Water is the best moisturizer out there for our hair. After a good wash and deep conditioning session, you can follow up with an oil or butter to seal in the water. In between washes, if your hair gets dry, you can apply a bit of water or do a full-on spritz and then re-seal. Another option is to use a water-based spritz or moisturizer.
Choosing a moisturizer: Go straight for the water or look for water-based moisturizers (where water will be the first ingredient listed).
Product recommendations: Water, Homemade spritz of rosewater and glycerin (a humectant)
Choosing a sealant: Look for products that contain oils and/or butters.
Product recommendations: Homemade whipped shea butter (recipe here), grapeseed oil, olive oil, avocado oil, castor oil, Jane Carter Nourish & Shine

Get a smooth sleek look while minimizing heat usage by airdrying in a rollerset.  For hair with a lot of new growth, do a ponytail rollerset to avoid puffy roots (video tutorial); just be sure not to apply too much tension via hair ties.  Be sure to wear a silk scarf to bed or use a silk pillow case to protect your cuticles as you sleep.

Extra steps you may want to include in your regimen:

If you find that frequent shampooing is drying to your hair, you may want to explore using a conditioner to wash. Just wet your hair, apply conditioner, and massage your scalp and hair as usual. After rinsing the conditioner the out, seal and style.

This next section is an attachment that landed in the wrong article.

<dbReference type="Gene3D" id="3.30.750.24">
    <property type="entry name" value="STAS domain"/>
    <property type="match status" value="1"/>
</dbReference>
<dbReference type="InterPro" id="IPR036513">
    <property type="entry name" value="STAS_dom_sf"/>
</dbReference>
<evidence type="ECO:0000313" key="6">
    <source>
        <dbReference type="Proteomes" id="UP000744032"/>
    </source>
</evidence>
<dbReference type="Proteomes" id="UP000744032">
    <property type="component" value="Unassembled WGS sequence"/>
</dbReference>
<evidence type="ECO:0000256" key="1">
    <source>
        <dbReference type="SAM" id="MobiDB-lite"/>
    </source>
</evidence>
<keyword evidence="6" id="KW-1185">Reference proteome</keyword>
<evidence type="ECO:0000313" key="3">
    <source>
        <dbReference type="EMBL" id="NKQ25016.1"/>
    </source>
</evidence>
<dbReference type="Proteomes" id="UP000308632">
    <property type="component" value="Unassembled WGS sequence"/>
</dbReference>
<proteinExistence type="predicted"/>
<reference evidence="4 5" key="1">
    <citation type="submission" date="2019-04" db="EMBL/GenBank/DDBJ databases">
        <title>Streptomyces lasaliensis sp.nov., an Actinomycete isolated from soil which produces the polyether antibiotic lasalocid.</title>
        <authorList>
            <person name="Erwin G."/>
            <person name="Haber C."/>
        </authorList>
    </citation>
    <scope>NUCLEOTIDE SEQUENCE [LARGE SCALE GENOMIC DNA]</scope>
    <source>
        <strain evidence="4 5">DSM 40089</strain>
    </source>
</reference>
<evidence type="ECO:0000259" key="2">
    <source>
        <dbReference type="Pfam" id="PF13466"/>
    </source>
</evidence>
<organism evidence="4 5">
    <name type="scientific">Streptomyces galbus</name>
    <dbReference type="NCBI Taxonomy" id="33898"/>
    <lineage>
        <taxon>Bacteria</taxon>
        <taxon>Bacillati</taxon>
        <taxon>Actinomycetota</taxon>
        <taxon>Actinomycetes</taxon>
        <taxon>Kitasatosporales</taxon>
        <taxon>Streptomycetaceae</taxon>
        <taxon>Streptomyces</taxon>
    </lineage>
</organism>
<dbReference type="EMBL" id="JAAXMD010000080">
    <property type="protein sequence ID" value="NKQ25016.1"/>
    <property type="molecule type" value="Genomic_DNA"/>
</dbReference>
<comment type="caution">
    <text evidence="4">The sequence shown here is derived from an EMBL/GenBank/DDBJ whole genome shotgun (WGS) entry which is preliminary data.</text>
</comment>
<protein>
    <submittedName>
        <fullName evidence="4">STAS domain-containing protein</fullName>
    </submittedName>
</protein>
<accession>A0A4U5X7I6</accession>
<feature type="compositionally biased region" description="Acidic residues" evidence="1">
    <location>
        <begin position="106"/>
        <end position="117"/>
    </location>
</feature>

Choosing a conditioner: Look for a non-heavy inexpensive conditioner. Heavy conditioners will build up on the hair too quickly.  Avoid protein-based and silicone-based conditioners when it comes to co-washing.
Product recommendations: Suave Coconut Conditioner, V05 Champagne Kisses, V05 Honeydew Smoothie, V05 Passionfruit Smoothie, V05 Blackberry Sage Tea

If you find that regular shampooing does not adequately remove product buildup from your hair, you may want to explore clarifying. Start with doing this once a month and then adjust as needed.
Product recommendations: V05 Kiwi Clarifying Shampoo (not as drying as other clarifying shampoos)

For more on prepooing, check this post.

If your internal health is not on point, work on it. Drink sufficient water, get plenty of rest, exercise, and include the hair foods (click here) in your diet! Internal health as just as crucial to hair care as external care.

For my mixologists, many natural ingredients can be found at From Nature with Love!
To receive blog post notifications, enter your email address below:

Delivered by FeedBurner


Anonymous said...

Thsnks so much. You have really broken it down for me!

Loo said...

You're welcome! :o)

Annie said...

If you co-wash your hair, do you still need to deep condition your hair after? And thanks your article is really helpful!

Loo said...

You're welcome, Annie! It really depends on your hair. Some people still like to deep condition after co-washing for extra moisture and conditioning. Meanwhile, others are just fine with co-washing alone. I say, see how your hair fairs with co-washing alone. If you find that your hair feels dry, try deep conditioning as well. I hope that helps! :o)

Ashanti said...

In order to stretch relaxers, is it okay that I have weave with braids in it or a sew in 2-3 weeks after a relaxer?

Loo said...

Hi Ashanti! I will address this in a new post this Friday. :o)

Anonymous said...

how long should you wait to wash your hair after getting a relaxer

Loo said...

I think it depends on the person's lifestyle, hair, etc., but two weeks was a good number for me. I hope that helps! :o)